Researchers have found that tobacco-free cigarettes may be more carcinogenic by actually inducing more extensive DNA damage than tobacco products. The findings will be published in the journal Cell Cycle.
Using laser scanning cytometry (LSC) technology to measure DNA damage response to the smoke, the researchers found that exposure of cells to smoke from tobacco- and nicotine-free cigarettes leads to formation of double-strand DNA breaks (DSBs). Since DSBs are potentially carcinogenic, the data indicate that smoking tobacco- and nicotine-free cigarettes is at least as hazardous as those containing tobacco and nicotine.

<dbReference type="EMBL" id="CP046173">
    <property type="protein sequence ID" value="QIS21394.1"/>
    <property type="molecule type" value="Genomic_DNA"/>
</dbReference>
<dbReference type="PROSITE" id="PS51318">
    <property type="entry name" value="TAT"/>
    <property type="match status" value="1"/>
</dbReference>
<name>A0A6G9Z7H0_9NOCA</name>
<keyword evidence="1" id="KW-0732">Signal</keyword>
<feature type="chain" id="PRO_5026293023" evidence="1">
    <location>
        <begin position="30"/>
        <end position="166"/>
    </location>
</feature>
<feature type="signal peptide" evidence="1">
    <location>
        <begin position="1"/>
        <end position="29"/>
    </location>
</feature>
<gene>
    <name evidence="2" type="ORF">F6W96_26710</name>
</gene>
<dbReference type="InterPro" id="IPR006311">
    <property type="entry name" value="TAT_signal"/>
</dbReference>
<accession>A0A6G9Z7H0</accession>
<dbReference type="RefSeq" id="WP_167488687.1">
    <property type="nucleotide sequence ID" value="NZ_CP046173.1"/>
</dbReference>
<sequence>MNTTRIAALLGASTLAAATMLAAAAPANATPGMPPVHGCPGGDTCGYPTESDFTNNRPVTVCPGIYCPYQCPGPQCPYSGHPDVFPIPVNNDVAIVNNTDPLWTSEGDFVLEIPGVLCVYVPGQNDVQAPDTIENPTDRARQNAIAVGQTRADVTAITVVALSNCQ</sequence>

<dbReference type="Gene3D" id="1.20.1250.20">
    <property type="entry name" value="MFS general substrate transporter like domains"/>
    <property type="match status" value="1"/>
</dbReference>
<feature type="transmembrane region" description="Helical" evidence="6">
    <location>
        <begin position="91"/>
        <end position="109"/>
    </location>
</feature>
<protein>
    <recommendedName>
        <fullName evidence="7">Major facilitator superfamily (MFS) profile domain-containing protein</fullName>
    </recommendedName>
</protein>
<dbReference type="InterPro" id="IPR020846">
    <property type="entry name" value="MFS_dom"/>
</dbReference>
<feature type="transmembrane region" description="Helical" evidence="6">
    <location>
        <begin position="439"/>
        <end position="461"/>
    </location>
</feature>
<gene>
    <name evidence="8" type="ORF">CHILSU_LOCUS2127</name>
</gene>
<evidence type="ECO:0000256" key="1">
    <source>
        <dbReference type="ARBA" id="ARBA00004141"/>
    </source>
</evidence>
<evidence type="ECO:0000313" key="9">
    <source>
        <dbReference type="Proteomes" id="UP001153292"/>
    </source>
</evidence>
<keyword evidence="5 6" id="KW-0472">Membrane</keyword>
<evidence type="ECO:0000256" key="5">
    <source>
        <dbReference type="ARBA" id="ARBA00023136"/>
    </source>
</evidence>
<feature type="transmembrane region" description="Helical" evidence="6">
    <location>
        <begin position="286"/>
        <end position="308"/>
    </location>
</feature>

The technique the researchers used to measure the harmful effects of tobacco- and nicotine-free cigarettes is the same technique they developed to document the harmful effects of tobacco products.